THE NEW BANKRUPTCY LAW will prohibit some filers with higher incomes from using Chapter 7, who will instead have to repay at least some of their debt under Chapter 13.
UNDER THE OLD RULES, most people could choose the type of bankruptcy that seemed best for them (the majority would choose CHAPTER 7 over CHAPTER 13.)
CHAPTER 7 (often referred to as "liquidation bankruptcy") is commonly used by individuals who simply want to walk away from their debts, or by businesses that want to cease their operations and liquidate their assets.
Now to fill a Chapter 7 bankruptcy you must measure your current monthly income (average income over the last six months before you file) against the median income for a family of your size in your state.
You will be able to file for Chapter 7 if your income is less than or equal to the median. If it is higher than the median, you must pass another requirement of the new bankruptcy law in order to file for Chapter 7, called "The Means Test."
Created to find out whether you have enough disposable income to make payments on a Chapter 13 plan, the means test is basically getting your current monthly income and subtract certain allowed expenses (set by the IRS) and monthly payments you will have to make on secured debts (mortgage or car loan) and priority debts (taxes, child support, alimony, and wages owed to employees.)
If after subtracting these amounts your total monthly disposable income is less than $100, you pass the means test, and will be allowed to file for Chapter 7.
If your total remaining monthly disposable income is more than $166.66, you have flunked the means test, and will be prohibited from using Chapter 7.
If your remaining monthly disposable income is somewhere between $100 and $166.66, you must figure out whether the money you have left is enough to pay more than 25% of your unsecured, non priority debts (medical bills, credit card bills, student loans) over a 5 year period. If so, you flunk the means test, and won't be able to fill Chapter 7. If not, you pass the means test, and Chapter 7 can be used to wipe out your debts.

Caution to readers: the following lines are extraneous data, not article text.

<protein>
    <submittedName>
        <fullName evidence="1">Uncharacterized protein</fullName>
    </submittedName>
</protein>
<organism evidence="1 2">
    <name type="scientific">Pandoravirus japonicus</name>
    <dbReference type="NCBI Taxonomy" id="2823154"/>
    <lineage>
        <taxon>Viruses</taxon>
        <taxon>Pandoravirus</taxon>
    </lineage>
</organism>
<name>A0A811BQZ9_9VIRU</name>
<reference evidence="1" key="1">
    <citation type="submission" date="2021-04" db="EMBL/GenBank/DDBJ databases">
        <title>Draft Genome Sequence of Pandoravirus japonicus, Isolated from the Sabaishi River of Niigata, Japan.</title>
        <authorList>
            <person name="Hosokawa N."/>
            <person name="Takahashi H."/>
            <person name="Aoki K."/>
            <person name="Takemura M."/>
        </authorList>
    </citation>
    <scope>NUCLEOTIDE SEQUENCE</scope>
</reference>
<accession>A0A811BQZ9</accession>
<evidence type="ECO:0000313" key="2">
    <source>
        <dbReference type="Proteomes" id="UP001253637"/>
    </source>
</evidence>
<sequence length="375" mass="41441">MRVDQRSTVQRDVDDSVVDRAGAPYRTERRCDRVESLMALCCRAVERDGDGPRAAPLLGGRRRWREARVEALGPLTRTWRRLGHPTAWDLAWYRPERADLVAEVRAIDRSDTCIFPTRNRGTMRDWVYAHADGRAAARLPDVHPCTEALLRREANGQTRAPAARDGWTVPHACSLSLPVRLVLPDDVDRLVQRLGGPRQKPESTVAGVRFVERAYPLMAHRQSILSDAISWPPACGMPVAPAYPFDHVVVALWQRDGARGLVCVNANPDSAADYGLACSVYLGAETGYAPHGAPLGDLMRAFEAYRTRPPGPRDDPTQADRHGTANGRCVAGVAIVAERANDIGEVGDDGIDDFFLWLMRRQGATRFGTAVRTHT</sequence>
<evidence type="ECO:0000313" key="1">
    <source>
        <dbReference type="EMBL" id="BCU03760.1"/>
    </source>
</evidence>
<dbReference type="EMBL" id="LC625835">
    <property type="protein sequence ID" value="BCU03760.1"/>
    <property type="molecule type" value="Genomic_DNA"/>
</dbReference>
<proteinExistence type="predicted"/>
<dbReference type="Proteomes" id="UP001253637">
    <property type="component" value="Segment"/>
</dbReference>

CHAPTER 13 BANKRUPTCY (often called "wage-earner plan") is generally used by employed people with stable incomes who are in a temporary financial crisis and want to repay at least some of their debts (assuming that their income will grow enough in the next few years to pay off all debts.)
The main advantage to Chapter 13 Bankruptcy is that the debtors are allowed to keep their properties while a court-approved repayment plan is in effect.
Only an individual with less than $100,000 in unsecured debts and less than $350,000 in secured debts is eligible to file a Chapter 13 bankruptcy. Corporations and partnerships cannot file Chapter 13 bankruptcies.
You will have to get credit counseling before you can file a bankruptcy case to give you an idea of whether you really need to file for bankruptcy or a repayment plan would get you back on your feet. Then, after your bankruptcy case is over, you must attend another counseling session, now to learn personal financial management. Only after you submit proof to the court that you attended both programs your debts can be wiped out by a bankruptcy discharge.
The new bankruptcy law adds some complicated requirements to the field of bankruptcy and imposes some additional requirements on lawyers. Attorneys now will have to spend more time on bankruptcy cases.
This means that bankruptcy attorney fees are going to be more expensive and will be harder to find an attorney to represent you in a bankruptcy case.